Thousands of Rutgers University students have staged peaceful protests over the last year in anticipation of dramatic changes to immigration policy.

The Trump administration's announcement Tuesday that it would end the Deferred Action for Childhood Arrivals (DACA) program unless Congress acts within the next six months wasn't the dramatic change that we had all feared, but a six-month reprieve is only of minor comfort.

It is now more urgent than ever that members of the House and Senate join together to make permanent the protections offered under DACA.

In short, DACA provides renewable temporary periods of deferred action from deportation, as well as eligibility for work permits, to undocumented individuals who were brought to this country as young children, have been growing up as typical neighborhood kids, and are today a common part of the fabric of virtually every community in America.

Under DACA, which was established by an executive order signed by President Barack Obama in 2012, protections were made available only to young people who came forward and in good faith provided their personal information and identities to the federal government. Those individuals were required to meet strict criteria regarding how they came to this country and how they have lived here. No one who has been convicted of a serious crime was eligible for deferred-action status.

By June 2016, four years after the DACA program was created, 845,000 young people had made application for temporary protections. Nearly 90 percent of the applicants nationwide, or more than 741,000 people, had been approved.

Ending the program would be wrong, unwise, and inconsistent with American values.

Regardless of what one thinks about the children of undocumented individuals living in the United States, there is another issue in play here — one of fairness and of honoring our commitments.

More than 800,000 people came forward and provided information about who they are, where they live, how they live, and where they came from based on a promise from the federal government that providing this information meant protection from the fear of immediate deportation.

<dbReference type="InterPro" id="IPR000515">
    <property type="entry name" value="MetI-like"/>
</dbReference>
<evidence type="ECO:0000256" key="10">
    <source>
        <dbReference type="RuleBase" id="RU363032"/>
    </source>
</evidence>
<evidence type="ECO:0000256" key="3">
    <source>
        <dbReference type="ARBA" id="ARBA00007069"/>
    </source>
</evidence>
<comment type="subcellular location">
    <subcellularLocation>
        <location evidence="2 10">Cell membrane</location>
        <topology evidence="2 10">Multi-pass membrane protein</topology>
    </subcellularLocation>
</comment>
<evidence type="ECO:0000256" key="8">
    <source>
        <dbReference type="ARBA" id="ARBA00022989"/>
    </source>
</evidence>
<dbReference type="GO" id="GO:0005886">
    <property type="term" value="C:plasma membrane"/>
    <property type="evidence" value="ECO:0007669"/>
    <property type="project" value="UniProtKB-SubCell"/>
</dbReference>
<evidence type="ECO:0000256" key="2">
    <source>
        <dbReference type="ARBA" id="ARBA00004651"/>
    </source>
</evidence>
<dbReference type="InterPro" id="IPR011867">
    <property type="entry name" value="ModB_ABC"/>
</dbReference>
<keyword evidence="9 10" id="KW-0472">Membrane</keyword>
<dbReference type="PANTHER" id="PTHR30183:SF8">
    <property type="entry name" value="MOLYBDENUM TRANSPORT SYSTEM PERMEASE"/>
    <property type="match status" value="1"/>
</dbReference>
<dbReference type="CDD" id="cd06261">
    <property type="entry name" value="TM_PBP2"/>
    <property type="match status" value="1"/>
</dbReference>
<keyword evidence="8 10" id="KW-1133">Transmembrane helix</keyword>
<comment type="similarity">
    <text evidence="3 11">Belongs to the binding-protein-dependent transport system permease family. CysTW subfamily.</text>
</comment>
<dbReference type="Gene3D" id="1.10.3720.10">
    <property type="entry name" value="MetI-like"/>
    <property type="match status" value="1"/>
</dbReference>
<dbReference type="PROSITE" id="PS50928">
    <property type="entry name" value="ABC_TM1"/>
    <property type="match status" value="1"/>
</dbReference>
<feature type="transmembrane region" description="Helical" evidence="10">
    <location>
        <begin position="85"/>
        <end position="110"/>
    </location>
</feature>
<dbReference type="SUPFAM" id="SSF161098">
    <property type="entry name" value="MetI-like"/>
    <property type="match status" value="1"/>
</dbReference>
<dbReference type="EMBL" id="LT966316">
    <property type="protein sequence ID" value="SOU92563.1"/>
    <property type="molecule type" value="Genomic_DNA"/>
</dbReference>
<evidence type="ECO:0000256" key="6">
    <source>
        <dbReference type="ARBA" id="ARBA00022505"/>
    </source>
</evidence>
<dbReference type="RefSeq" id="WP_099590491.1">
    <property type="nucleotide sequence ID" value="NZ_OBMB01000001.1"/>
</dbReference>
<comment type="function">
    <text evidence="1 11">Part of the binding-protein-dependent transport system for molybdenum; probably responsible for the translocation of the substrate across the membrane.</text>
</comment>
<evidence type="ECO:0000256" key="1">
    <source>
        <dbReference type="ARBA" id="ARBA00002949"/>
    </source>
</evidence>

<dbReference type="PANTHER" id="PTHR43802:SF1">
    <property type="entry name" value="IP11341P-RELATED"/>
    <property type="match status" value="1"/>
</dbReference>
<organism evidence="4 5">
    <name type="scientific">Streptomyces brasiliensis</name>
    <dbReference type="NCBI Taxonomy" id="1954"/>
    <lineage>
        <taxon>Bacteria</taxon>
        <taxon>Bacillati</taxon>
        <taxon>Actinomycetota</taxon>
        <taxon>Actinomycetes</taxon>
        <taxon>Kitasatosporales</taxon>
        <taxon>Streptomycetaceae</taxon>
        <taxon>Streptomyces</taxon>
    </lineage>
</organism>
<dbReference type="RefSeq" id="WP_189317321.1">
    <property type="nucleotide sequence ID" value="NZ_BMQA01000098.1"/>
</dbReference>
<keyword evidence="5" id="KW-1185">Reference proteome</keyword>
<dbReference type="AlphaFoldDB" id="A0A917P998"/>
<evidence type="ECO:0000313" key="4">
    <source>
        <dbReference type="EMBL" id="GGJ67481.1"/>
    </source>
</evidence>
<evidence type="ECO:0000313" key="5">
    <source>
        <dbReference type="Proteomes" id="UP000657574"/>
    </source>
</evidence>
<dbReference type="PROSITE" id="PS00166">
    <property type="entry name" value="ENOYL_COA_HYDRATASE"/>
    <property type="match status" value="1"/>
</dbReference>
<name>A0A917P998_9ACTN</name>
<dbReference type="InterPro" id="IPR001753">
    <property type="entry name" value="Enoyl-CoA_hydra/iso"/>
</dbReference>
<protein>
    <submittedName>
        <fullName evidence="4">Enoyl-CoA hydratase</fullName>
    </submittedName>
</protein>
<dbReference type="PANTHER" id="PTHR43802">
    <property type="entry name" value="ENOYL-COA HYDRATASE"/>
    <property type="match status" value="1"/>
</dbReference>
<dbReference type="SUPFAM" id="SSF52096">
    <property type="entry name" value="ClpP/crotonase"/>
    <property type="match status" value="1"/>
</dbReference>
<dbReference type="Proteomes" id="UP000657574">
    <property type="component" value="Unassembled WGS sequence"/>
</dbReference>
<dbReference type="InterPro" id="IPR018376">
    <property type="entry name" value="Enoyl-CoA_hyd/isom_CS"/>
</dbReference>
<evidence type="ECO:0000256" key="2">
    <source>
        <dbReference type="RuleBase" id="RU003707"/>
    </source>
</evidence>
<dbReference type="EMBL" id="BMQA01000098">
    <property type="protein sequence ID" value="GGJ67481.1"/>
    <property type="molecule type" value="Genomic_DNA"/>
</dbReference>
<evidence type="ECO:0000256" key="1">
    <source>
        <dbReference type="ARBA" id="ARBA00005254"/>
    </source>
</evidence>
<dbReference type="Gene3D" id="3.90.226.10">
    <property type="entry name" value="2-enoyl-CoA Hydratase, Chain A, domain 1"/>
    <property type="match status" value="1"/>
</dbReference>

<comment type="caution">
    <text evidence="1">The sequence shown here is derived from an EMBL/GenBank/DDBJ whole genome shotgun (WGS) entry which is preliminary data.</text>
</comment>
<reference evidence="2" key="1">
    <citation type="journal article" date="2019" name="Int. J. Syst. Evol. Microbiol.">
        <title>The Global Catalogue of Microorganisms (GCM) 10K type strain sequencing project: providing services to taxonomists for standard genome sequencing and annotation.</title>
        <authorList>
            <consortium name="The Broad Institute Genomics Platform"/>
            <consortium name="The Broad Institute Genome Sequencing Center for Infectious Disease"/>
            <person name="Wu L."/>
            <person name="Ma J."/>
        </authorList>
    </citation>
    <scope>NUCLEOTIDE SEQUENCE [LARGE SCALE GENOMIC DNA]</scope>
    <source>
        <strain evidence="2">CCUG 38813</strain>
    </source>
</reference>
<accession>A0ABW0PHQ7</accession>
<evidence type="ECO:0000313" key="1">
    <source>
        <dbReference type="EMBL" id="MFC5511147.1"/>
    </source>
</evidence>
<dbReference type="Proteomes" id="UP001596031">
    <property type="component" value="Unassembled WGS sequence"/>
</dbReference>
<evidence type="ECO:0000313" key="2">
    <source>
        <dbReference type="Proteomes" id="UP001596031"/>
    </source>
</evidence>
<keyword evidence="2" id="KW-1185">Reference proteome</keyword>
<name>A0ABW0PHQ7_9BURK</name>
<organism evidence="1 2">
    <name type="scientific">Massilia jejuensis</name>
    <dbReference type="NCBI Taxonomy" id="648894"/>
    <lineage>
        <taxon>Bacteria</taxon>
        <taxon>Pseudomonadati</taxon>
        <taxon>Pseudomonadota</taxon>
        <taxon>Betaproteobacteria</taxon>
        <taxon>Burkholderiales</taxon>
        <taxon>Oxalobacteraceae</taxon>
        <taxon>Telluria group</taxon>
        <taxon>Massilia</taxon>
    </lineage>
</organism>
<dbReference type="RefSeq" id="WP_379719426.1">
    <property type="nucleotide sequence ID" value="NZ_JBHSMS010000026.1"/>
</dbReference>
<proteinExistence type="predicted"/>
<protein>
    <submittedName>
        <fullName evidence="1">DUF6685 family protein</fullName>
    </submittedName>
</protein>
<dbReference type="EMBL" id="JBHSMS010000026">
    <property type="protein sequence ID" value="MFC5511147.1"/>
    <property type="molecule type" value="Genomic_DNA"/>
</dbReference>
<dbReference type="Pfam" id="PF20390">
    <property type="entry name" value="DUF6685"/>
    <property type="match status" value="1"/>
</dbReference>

Ending the program would be the government saying, in effect, "You didn't really expect us to keep our word, did you?"

That is simply un-American.  It tears at the very fabric of this nation. It sends a signal loud and clear that you cannot trust the government, and if you are gullible enough to do so, you are taking your future in your hands.

There is a bipartisan legislative solution to address the DACA dilemma. It would need some modification, but it is a good starting point.

The aptly named Bridge Act, in an amended form, would extend DACA's protections while comprehensive immigration reform was developed. The act's cosponsors are Republicans and Democrats, liberals, moderates, and conservatives, including U.S. Sens. Lindsey Graham (R., S.C.), Dick Durbin (D., Ill.), Lisa Murkowski (R., Alaska), and Dianne Feinstein (D., Calif.).

Graham, who was not a DACA supporter in 2012 and is not one today, noted upon introduction of the act: "I do not believe we should pull the rug out and push these young men and women — who came out of the shadows and registered with the federal government — back into the darkness. Our legislation continues to provide legal status to them for three years as Congress seeks a permanent solution. These young people have much to offer the country, and we stand to benefit from the many contributions they will make to America."

I couldn't agree more.

Cultural and ethnic diversity are essential elements of our identity and a particular strength of Rutgers as a public research university. Like similar institutions around the country, we value and rely upon the contributions that all our students, faculty, staff, and researchers — from every background and place of birth — make to the richness of our academic community.

The students who will define our future, and the faculty and researchers who make breakthrough discoveries in the sciences and the humanities, know that academia is by its nature international, and we must be vigilant to protect and advocate for the free exchange of ideas on our campuses and around the world.

No matter where one stands on the propriety of DACA, the Senate sponsors of the Bridge Act are right: Extending protections for these young people is indisputably a matter of fairness and equity.

In America, we expect to keep our word.

Robert Barchi is the president of Rutgers, the State University of New Jersey.